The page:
For 1,929 reviews, this critic has graded:
  • 40% higher than the average critic
  • 2% same as the average critic
  • 58% lower than the average critic
On average, this critic grades 9.5 points lower than other critics. (0-100 point scale)

Marc Savlov's Scores

  • Movies
  • TV
Average review score: 53
Highest review score: 100 The Look of Silence
Lowest review score: 0 The Flintstones in Viva Rock Vegas
Score distribution:
1929 movie reviews
    • 62 Metascore
    • 40 Marc Savlov
    Black Sea is cluttered and claustrophobic in all the right ways, and it doubles as a watery jeremiad against global corporate malfeasance. Still, you walk away from the film with the niggling sense that the story never quite holds your attention the way it should.
    • 58 Metascore
    • 67 Marc Savlov
    It may not be spring yet, but this sweet little gem of a movie is the perfect antidote to that lengthy stretch of grimy gray weather Austin endured a while back.
    • 57 Metascore
    • 50 Marc Savlov
    Heady stuff, indeed, but perfect midnight-date movie fare if you’re, uh, in the mood.
    • 77 Metascore
    • 89 Marc Savlov
    There are so many terrific things going on in the film – rapid-fire wordplay, split-second visual gags, and some veddy, veddy British punning – that, frankly, Paddington deserves more than one viewing. Huzzah Paddington, and marmalade forever!
    • 42 Metascore
    • 30 Marc Savlov
    What’s missing from The Woman in Black 2, and what it needs most and has least of all, is suspense.
    • 55 Metascore
    • 67 Marc Savlov
    Wahlberg brings an intense, often internalized performance to a wickedly written role, and while he’s no James Caan, he’s certainly able to infuse this mesmerizing character study with enough rancid brio to make this self-flagellating hustler believably doomstruck.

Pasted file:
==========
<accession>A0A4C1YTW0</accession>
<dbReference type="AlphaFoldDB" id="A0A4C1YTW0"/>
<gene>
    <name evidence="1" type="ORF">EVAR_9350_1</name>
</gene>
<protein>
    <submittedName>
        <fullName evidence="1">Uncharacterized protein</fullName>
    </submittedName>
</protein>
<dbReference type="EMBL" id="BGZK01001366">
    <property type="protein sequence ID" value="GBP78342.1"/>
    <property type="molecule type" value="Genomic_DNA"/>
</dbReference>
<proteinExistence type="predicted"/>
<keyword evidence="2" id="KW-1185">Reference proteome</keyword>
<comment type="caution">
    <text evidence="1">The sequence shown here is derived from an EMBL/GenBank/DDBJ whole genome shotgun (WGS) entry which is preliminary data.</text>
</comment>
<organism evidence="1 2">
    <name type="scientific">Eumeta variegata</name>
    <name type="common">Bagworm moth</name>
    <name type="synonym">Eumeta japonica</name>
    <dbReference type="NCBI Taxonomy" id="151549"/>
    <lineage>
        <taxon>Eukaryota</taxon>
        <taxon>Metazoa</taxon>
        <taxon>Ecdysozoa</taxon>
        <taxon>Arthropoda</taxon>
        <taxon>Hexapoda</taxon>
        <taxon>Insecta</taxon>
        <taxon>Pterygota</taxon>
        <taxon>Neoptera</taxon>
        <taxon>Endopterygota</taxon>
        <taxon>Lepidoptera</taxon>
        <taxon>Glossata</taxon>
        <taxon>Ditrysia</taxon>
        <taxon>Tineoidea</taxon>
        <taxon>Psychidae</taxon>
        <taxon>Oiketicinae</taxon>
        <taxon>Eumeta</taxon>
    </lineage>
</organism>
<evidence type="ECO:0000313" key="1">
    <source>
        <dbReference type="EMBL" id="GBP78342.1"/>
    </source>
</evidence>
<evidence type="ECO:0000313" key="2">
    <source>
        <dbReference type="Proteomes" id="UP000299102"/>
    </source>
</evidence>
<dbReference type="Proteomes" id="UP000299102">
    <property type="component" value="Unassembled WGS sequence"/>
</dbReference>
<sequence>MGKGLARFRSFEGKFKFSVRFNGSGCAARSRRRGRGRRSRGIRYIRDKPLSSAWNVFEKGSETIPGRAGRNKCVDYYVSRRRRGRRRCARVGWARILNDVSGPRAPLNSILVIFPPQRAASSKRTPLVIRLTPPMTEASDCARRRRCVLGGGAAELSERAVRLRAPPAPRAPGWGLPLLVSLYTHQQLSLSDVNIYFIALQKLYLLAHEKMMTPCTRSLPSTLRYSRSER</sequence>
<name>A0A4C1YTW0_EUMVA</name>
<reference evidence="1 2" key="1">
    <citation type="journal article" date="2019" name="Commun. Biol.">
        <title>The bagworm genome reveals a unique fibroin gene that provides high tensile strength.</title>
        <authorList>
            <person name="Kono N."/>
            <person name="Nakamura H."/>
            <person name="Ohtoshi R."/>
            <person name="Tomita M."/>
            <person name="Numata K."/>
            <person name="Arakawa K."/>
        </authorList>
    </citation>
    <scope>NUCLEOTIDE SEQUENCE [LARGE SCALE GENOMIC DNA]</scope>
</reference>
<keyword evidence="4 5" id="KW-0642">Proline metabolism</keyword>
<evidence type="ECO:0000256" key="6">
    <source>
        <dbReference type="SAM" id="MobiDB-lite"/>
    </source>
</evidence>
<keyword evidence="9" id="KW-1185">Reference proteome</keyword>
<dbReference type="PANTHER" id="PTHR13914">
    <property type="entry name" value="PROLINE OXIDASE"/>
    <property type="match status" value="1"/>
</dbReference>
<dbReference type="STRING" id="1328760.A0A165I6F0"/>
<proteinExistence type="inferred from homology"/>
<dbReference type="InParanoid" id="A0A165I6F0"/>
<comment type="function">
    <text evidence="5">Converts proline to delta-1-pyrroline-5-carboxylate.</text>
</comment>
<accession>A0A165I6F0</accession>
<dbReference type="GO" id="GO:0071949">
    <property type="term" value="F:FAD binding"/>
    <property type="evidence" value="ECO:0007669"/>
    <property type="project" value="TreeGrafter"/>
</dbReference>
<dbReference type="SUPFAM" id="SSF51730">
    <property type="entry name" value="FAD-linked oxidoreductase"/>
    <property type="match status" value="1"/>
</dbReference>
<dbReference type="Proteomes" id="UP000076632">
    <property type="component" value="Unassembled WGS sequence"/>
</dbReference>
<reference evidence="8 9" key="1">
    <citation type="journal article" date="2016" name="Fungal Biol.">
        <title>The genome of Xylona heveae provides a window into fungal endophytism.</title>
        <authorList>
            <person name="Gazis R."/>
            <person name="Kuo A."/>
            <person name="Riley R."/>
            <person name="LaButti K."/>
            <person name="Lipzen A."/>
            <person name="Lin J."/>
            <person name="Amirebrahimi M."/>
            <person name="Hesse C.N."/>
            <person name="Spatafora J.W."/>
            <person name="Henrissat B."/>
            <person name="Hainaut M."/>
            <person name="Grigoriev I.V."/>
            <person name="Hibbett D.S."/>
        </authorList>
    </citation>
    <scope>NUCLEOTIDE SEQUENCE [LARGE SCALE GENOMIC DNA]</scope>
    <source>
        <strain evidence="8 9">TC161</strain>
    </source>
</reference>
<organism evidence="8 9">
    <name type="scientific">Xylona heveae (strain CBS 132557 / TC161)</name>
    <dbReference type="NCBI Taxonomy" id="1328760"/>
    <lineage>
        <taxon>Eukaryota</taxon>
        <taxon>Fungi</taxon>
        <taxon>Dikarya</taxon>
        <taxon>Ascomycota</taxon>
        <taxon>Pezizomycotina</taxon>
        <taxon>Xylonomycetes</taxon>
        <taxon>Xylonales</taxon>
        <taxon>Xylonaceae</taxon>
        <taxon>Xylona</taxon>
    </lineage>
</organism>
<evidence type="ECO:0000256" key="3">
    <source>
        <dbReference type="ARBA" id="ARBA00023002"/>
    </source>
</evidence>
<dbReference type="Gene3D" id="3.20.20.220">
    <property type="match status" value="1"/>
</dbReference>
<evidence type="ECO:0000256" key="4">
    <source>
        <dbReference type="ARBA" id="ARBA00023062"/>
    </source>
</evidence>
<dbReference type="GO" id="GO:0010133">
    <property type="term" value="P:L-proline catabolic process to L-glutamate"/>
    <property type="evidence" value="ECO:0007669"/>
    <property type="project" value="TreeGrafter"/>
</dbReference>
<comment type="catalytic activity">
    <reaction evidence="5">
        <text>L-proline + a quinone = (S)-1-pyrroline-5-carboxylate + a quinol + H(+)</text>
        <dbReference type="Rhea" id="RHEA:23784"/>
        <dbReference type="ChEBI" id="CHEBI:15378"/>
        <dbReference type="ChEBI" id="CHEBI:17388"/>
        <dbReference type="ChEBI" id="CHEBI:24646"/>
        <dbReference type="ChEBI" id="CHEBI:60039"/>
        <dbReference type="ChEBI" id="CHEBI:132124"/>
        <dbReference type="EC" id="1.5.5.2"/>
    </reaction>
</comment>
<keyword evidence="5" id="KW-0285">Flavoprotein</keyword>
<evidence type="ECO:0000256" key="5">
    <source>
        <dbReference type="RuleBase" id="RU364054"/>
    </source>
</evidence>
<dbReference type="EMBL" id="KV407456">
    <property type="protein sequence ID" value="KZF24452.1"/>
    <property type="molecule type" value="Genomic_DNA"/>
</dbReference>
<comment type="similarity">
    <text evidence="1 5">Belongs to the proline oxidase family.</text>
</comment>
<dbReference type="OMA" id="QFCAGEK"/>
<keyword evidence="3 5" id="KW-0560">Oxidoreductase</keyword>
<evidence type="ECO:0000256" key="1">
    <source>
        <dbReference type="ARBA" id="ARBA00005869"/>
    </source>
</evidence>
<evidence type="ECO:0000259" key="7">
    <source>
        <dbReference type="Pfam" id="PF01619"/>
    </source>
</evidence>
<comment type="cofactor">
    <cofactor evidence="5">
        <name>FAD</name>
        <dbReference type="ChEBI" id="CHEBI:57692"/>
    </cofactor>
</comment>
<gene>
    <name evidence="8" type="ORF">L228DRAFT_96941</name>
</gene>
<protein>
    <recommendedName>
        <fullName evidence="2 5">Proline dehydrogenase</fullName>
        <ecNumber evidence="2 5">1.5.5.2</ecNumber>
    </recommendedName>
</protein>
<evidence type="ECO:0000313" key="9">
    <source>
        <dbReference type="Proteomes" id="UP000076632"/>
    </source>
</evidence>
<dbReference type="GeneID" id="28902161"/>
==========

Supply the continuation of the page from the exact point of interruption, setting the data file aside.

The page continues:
• 62 Metascore
    • 67 Marc Savlov
    This is Burton’s most mainstream film to date, which isn’t to say it’s not an eccentrically entertaining ride. It is, but minus the kooky occult élan you expect from the man who made "Edward Scissorhands." It’s a Lifetime movie, as directed by, well, you know who.
    • 59 Metascore
    • 78 Marc Savlov
    The performances have remained continuously excellent throughout The Hobbit trilogy, and they remain so here; likewise Howard Shore’s score, which is particularly righteous – bloodthirsty when it needs to be, keening when a particularly major character is cut down.
    • 52 Metascore
    • 67 Marc Savlov
    Exodus is an entertainment of the first order. I’m not so sure about the filmmaker’s decision to render the Metatron archangel as a 9-year-old boy, but what the hell? You get hit on the head with a boulder, who knows what you’ll see?
    • tbd Metascore
    • 78 Marc Savlov
    It’s Fukumoto’s wonderfully weathered countenance that makes Ochiai’s film such an elegiac delight. On it, you can see the entire history of samurai cinema, or at least that essential part of it that died often, and beautifully so.
    • 79 Metascore
    • 78 Marc Savlov
    Ultimately, I’ll Be Me is both an unconventional tribute to this American icon and a deep-down cri de coeur for more research on viable ways to retard the progression of Alzheimer’s and perhaps one day find a reliable cure. No one’s getting any younger, after all.
    • 68 Metascore
    • 89 Marc Savlov
    Why Don’t You Play in Hell? isn’t for everyone, but neither was Stravinsky’s "The Rite of Spring." Genius is genius, no matter how many audience members may riot.
    • 47 Metascore
    • 78 Marc Savlov
    Open Windows has plenty to say about both the death of privacy and the dominion of the always-connected digiverse we now inhabit, and editor Bernat Vilaplana does a remarkable job of keeping the film’s frenetic pace rushing headlong toward an ending that you’ll never see coming.
    • 88 Metascore
    • 89 Marc Savlov
    Citizenfour is obviously in Snowden’s corner, but as an example of pure cinema vérité, this is the finest – and most disturbing – political documentary since Alex Gibney’s Oscar-winning "Taxi to the Dark Side."
    • 38 Metascore
    • 11 Marc Savlov